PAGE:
Malaysia

Loan agreement shows NFCorp broke terms, says Pua

KUALA LUMPUR, Feb 25 — DAP MP Tony Pua today revealed the loan agreement signed by the National Feedlot Corporation (NFCorp), which he claimed proved the company had violated conditions attached to the RM250 million facility.

The DAP publicity chief pointed out that Clause 3 of the agreement clearly states that the federal loan should be used to “part finance the project as described in the First Schedule of this agreement”.

The First Schedule states that use of the loan must be “consistent with the government of Malaysia’s policy of developing, promoting and nurturing the production of beef and beef products through the National Feedlot Centre as a centre for commercial and integrated cattle feedlot”.

“It cannot be more obvious. Use of the funds can only strictly be used to part finance the setting up of the centre and nothing else,” Pua (picture) told reporters at DAP headquarters here.

“So all the claims made by the executives and directors of NFCorp that they can use the money for anything is complete rubbish.”

He added that this point was reinforced by Clause 18.1(b), which states that as long as the loan is in existence, NFCorp must use the borrowed monies “for the purpose as stated in Clause 3 of this agreement”.

Pua also took to task the Agriculture and Agro-Based Industry Ministry for allowing NFCorp to draw down on the special loan account, noting that such requests have to be accompanied by a progress report from the company.

The progress report must be signed off by an authorised technical committee chaired by an official from the ministry, according to the agreement.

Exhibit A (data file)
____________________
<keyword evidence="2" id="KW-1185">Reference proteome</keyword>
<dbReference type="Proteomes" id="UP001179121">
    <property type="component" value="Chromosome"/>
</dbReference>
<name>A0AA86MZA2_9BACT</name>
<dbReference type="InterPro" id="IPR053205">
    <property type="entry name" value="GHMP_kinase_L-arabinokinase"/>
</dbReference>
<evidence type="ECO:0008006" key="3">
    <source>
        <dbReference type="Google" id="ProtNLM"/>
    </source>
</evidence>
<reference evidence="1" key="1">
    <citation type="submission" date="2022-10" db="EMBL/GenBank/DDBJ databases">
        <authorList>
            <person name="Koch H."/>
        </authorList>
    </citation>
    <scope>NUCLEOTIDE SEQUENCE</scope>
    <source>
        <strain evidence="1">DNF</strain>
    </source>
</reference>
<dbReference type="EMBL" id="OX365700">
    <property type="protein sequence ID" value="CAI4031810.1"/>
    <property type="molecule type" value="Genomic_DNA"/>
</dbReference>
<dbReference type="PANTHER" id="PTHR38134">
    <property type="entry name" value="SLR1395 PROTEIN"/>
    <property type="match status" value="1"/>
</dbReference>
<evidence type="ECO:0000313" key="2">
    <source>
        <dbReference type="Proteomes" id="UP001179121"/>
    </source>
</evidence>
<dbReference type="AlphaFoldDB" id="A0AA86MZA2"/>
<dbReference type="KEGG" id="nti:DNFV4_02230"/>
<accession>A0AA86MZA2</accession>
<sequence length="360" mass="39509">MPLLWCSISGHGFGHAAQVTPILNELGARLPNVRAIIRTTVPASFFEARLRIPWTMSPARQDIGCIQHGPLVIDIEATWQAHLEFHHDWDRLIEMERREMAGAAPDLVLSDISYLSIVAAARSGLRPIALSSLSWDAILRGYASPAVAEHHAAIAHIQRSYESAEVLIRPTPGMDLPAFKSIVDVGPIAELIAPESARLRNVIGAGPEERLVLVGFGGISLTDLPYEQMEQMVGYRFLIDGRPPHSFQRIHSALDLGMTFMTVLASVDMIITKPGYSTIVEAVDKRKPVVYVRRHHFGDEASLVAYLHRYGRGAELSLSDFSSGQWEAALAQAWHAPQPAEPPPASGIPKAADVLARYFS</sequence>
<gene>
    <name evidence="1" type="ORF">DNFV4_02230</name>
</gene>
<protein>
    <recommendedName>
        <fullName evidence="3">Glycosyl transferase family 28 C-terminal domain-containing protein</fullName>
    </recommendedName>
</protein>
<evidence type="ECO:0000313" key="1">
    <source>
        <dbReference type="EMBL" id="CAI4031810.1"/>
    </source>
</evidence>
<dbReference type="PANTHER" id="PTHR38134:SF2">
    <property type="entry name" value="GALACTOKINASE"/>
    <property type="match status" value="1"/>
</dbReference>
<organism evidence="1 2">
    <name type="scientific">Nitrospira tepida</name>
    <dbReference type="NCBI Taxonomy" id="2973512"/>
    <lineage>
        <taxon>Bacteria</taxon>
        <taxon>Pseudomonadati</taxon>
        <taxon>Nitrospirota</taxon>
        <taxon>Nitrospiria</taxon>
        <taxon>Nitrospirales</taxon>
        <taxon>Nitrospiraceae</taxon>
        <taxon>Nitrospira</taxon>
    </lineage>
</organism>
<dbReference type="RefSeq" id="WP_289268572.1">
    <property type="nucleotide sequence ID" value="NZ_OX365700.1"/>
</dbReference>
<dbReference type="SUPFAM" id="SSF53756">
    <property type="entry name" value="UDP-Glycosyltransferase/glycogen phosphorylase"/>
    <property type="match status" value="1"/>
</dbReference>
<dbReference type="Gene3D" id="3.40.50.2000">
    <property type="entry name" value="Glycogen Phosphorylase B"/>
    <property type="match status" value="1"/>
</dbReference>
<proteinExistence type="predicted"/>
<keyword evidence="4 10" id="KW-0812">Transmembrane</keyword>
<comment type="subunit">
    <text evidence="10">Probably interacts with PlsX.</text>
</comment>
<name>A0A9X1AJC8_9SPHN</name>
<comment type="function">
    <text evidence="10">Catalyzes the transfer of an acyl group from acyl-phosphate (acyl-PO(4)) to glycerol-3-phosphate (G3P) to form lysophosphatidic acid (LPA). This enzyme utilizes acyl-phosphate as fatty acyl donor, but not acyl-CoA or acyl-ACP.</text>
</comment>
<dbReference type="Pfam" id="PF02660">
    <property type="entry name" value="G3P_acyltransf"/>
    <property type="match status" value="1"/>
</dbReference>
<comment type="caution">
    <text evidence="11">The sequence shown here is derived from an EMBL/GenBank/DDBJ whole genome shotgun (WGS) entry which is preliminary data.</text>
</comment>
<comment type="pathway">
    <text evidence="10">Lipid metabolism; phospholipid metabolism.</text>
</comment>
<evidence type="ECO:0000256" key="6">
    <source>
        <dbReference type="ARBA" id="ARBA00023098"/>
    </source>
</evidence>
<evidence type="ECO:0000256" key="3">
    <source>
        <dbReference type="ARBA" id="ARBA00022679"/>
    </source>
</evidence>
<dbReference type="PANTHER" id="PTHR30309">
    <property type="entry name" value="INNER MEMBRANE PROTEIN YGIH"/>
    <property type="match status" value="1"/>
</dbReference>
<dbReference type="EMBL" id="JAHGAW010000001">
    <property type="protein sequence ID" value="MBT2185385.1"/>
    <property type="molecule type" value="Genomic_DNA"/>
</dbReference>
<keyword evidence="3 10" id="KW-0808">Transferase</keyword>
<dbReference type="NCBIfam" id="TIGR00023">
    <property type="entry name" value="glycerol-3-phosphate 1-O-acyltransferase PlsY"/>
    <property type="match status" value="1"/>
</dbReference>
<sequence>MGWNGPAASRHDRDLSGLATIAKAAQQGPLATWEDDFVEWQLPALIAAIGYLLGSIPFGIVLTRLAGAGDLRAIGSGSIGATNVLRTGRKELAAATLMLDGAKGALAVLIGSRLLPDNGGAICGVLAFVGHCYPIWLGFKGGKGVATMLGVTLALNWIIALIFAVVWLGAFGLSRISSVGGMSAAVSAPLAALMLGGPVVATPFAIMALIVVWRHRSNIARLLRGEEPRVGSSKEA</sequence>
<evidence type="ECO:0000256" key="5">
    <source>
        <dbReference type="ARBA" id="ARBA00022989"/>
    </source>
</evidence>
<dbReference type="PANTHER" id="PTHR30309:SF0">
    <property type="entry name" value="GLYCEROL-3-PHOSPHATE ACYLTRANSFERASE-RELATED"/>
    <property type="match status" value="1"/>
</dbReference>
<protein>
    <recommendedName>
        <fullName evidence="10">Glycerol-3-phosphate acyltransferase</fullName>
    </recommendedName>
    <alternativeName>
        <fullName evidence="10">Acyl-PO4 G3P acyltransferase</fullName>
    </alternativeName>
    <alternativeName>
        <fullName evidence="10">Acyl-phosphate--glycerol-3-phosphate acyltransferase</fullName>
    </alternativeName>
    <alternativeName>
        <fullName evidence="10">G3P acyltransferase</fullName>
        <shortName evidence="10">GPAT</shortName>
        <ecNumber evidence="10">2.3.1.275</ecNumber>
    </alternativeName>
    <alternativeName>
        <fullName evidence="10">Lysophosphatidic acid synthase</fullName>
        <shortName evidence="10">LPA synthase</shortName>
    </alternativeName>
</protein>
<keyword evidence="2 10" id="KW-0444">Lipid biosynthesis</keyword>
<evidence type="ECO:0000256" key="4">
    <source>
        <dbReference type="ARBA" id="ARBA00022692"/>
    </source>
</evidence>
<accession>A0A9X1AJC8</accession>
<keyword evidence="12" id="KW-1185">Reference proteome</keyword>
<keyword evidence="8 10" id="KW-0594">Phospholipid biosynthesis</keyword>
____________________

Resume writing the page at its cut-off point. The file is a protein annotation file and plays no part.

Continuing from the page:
“They have to sign the progress report. So the fact that the drawdown has taken place despite the fact that NFC has failed to meet its targets... (shows that) the Ministry of Agriculture is equally culpable for the mess,” he said.

NFCorp must also provide monthly bank statements to the Finance Ministry on a quarterly basis with a statement setting out how the loan monies were used, Pua said, and questioned why the ministry allowed the loan to continue.

“Unless NFCorp submitted false reports. Then that would be definitely criminal. Now, we don’t know if they submitted false reports at this point in time.

“It is the Ministry of Finance that has to verify the contents of those reports,” he said, adding that the ministry official who briefed the Public Accounts Committee (PAC) on NFCorp stated that no mention of property purchases had been made in any report.

The Petaling Jaya Utara MP also asked why the ministry has not frozen the loan as Clause 4 of the agreement states that repayment shall begin three years after the first drawdown, which took place in January 2008.

“We are now in February 2012. Our understanding is that they have not made a single sen in repayment. We are way past the three-year grace period,” he said.

“Why is it they have not paid? Why is it the Ministry of Finance has not taken action on the late payment? And why has the loan not been terminated or put into default status?”

The publicly-funded NFCorp hit national headlines following the Auditor-General’s Report last year and has continued to hog the limelight after it was linked to federal minister Datuk Seri Shahrizat Jalil’s family.

PKR has made several claims of abuse over NFCorp’s federal loan involving over RM62 million spent on land, property and expenses unrelated to cattle-raising.

Shahrizat’s son and NFCorp executive Wan Shahinur Izmir Salleh has insisted that the company had made better use of the money by investing in property during a break in business operations after Putrajaya’s decision to suspend construction of an abattoir that would have been rented to the company.

Deputy Prime Minister Tan Sri Muhyiddin Yassin announced last month that Putrajaya would appoint an auditor to scrutinise NFCorp’s books in light of accusations made against the company but dismissed calls for a royal commission of inquiry into the issue.

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